Amtrak fans who model in large scale can now have Amfleet cars to match the 1:29 proportion P42 Genesis locomotives released by LGB last year. These new LGB models are highly detailed, complete with a lighted interior.
A new fleet for a new railroad. In 1973, Amtrak placed an order with the Budd Co. for new passenger cars. The first Amfleet cars included two types of coaches, a café car, and a lounge car. Beginning in the mid-1970s, a total of 492 cars were delivered and served throughout the system. Many are still in service today.
1:29 proportion. According to Budd Co. diagrams in our library, Amfleet cars are 85'-4" long over coupler pulling faces, have 10'-6"-wide carbodies, and are 12'-8" tall from the top of the rail to the top of the car roof. In 1:29 proportion, the LGB cars measure 83'-5", 10'-4" wide, and 14'-8" high.
The 8'-6" axle spacing of each truck matches the prototype. The trucks are positioned a scale 18" farther inboard than on the prototype. This allows the models to handle tighter curves, although as with the LGB Genesis locomotive, the Amfleet cars look best on broad curves.
Exterior details. Our samples came decorated in Amtrak's phase 3 paint scheme. The silver paint is smoothly applied on each carbody. All striping and lettering, including warning stencils on the battery boxes and other underframe equipment, is crisp and straight and matches prototype photos.
The carbodies are made of plastic and feature molded-in details, including fluting that helps hide the long seams of the removable roof. Vestibule ends and end doors also have separately applied handrails. Two of the neatest features of these cars are the doors that slide open and the steps that fold down, just like the real thing.
The truck sideframes are also mainly plastic, except for a non-functional metal spring. The wheelsets are metal with black- painted centers but plated treads and flanges. Some grimy black paint on these shiny parts would make them look more realistic.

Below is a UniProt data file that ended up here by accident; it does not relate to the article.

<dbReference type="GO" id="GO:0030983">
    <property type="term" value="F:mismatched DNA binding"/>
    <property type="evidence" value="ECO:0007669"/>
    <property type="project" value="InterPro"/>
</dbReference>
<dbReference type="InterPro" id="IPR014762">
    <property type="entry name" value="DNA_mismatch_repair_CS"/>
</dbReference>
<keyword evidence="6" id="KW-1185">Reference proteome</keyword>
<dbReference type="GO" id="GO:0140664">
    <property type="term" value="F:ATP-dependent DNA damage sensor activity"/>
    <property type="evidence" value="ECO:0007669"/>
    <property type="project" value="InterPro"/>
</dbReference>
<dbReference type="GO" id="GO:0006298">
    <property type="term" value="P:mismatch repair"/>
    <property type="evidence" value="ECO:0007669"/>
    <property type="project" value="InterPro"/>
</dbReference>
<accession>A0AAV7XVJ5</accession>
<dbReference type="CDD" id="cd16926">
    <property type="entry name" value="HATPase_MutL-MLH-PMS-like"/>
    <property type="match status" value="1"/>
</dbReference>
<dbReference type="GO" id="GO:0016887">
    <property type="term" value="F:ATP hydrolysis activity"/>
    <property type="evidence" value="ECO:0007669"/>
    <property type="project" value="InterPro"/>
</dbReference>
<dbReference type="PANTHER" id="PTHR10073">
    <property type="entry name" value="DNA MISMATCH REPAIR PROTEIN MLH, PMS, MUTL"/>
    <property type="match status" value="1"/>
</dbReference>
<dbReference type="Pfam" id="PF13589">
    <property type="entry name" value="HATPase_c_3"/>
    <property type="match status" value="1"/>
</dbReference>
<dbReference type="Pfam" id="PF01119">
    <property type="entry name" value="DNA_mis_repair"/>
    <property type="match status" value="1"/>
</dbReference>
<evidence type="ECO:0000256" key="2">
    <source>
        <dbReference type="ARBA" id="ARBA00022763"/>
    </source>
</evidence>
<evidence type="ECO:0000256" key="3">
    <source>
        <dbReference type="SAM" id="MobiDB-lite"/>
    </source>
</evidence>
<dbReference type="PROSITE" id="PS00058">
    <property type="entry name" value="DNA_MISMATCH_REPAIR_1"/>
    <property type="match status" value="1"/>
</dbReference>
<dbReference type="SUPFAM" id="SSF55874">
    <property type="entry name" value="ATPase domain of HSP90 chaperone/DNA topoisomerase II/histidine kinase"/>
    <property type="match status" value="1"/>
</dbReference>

Lighted interiors. To get inside the car I had to remove the roof. First I unscrewed two screws at each car end. Then I twisted the roof to disengage six tabs that hold the roof to the body.
With the roof off, I unscrewed 12 screws that held the subroof/light panel assembly in place. Flipping this assembly over allows access to the eight plug-in bulbs.
Each car picks up power from the inside axle of each truck. Two wires run from the axles to a light panel and are hidden from view by an interior wall. An on/off switch for all the lights is mounted on the bottom of each car. The lights begin to shine at 3 volts and reach their full brightness at 9 volts.
The cars also have two exterior lights on each end, but these lights aren't separate bulbs. Instead, the light is "piped" by a clear plastic tube that runs from the single bulb in the vestibule to both of the exterior lenses.
The overhead lighting shows off a lot of the interior detail. The seats inside the coach are painted blue. The café has maroon seats with white tables and even the snack bar. Both cars feature cabinet details.
The interior of the café comes close to the prototype's floor plan. Inside the coach, the position of the rest rooms and electrical lockers is correct, but the model has only 22 double seats spaced 651/4" apart in 1:29 proportion instead of the 42 double seats spaced 38" to 48" apart in the prototype. The dimensions and spacing of the seats are closer to 1:22.5 proportion than 1:29, possibly to allow for LGB's larger 1:22.5 passenger figures.
With their detailed interiors and accurate paint schemes that match LGB's P42 Genesis, fans of large scale can now model modern American passenger service.